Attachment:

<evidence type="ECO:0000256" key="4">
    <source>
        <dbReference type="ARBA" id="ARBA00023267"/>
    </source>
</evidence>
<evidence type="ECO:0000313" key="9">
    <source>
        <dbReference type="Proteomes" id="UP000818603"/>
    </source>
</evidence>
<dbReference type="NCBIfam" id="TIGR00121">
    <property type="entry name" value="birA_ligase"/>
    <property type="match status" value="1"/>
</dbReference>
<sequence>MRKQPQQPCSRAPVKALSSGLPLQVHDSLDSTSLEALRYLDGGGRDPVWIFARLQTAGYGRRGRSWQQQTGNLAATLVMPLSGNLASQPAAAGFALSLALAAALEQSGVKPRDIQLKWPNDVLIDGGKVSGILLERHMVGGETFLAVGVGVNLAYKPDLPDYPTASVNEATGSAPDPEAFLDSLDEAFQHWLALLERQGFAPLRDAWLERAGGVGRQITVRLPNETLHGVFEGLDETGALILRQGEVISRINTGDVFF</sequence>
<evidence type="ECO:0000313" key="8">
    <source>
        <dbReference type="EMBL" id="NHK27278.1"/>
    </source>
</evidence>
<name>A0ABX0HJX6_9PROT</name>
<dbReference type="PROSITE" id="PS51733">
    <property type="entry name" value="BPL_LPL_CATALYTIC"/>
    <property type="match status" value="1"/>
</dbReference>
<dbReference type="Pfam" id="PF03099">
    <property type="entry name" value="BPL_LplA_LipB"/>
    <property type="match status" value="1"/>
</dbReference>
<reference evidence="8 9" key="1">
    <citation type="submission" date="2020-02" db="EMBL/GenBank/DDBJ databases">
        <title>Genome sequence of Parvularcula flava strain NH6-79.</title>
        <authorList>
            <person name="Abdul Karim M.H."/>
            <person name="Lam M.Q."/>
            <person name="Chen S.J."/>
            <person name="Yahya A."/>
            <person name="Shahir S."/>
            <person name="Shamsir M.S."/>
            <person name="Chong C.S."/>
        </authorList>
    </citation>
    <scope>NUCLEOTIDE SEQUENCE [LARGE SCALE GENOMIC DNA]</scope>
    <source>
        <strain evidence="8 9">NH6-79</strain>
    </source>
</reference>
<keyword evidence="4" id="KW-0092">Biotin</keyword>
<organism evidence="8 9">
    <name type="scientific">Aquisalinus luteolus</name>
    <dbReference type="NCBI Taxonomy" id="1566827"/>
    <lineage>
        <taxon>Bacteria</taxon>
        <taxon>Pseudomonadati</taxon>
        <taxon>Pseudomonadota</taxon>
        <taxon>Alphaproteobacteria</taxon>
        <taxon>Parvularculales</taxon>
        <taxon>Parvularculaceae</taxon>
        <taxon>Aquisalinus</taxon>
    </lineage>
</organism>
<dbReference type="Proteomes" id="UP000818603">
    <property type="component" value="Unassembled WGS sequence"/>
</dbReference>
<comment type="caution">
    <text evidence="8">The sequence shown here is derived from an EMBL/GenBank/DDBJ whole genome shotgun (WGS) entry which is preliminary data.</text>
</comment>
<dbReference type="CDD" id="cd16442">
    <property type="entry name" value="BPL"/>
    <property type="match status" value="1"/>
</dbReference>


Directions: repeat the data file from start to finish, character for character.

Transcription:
<evidence type="ECO:0000256" key="4">
    <source>
        <dbReference type="ARBA" id="ARBA00023267"/>
    </source>
</evidence>
<evidence type="ECO:0000313" key="9">
    <source>
        <dbReference type="Proteomes" id="UP000818603"/>
    </source>
</evidence>
<dbReference type="NCBIfam" id="TIGR00121">
    <property type="entry name" value="birA_ligase"/>
    <property type="match status" value="1"/>
</dbReference>
<sequence>MRKQPQQPCSRAPVKALSSGLPLQVHDSLDSTSLEALRYLDGGGRDPVWIFARLQTAGYGRRGRSWQQQTGNLAATLVMPLSGNLASQPAAAGFALSLALAAALEQSGVKPRDIQLKWPNDVLIDGGKVSGILLERHMVGGETFLAVGVGVNLAYKPDLPDYPTASVNEATGSAPDPEAFLDSLDEAFQHWLALLERQGFAPLRDAWLERAGGVGRQITVRLPNETLHGVFEGLDETGALILRQGEVISRINTGDVFF</sequence>
<evidence type="ECO:0000313" key="8">
    <source>
        <dbReference type="EMBL" id="NHK27278.1"/>
    </source>
</evidence>
<name>A0ABX0HJX6_9PROT</name>
<dbReference type="PROSITE" id="PS51733">
    <property type="entry name" value="BPL_LPL_CATALYTIC"/>
    <property type="match status" value="1"/>
</dbReference>
<dbReference type="Pfam" id="PF03099">
    <property type="entry name" value="BPL_LplA_LipB"/>
    <property type="match status" value="1"/>
</dbReference>
<reference evidence="8 9" key="1">
    <citation type="submission" date="2020-02" db="EMBL/GenBank/DDBJ databases">
        <title>Genome sequence of Parvularcula flava strain NH6-79.</title>
        <authorList>
            <person name="Abdul Karim M.H."/>
            <person name="Lam M.Q."/>
            <person name="Chen S.J."/>
            <person name="Yahya A."/>
            <person name="Shahir S."/>
            <person name="Shamsir M.S."/>
            <person name="Chong C.S."/>
        </authorList>
    </citation>
    <scope>NUCLEOTIDE SEQUENCE [LARGE SCALE GENOMIC DNA]</scope>
    <source>
        <strain evidence="8 9">NH6-79</strain>
    </source>
</reference>
<keyword evidence="4" id="KW-0092">Biotin</keyword>
<organism evidence="8 9">
    <name type="scientific">Aquisalinus luteolus</name>
    <dbReference type="NCBI Taxonomy" id="1566827"/>
    <lineage>
        <taxon>Bacteria</taxon>
        <taxon>Pseudomonadati</taxon>
        <taxon>Pseudomonadota</taxon>
        <taxon>Alphaproteobacteria</taxon>
        <taxon>Parvularculales</taxon>
        <taxon>Parvularculaceae</taxon>
        <taxon>Aquisalinus</taxon>
    </lineage>
</organism>
<dbReference type="Proteomes" id="UP000818603">
    <property type="component" value="Unassembled WGS sequence"/>
</dbReference>
<comment type="caution">
    <text evidence="8">The sequence shown here is derived from an EMBL/GenBank/DDBJ whole genome shotgun (WGS) entry which is preliminary data.</text>
</comment>
<dbReference type="CDD" id="cd16442">
    <property type="entry name" value="BPL"/>
    <property type="match status" value="1"/>
</dbReference>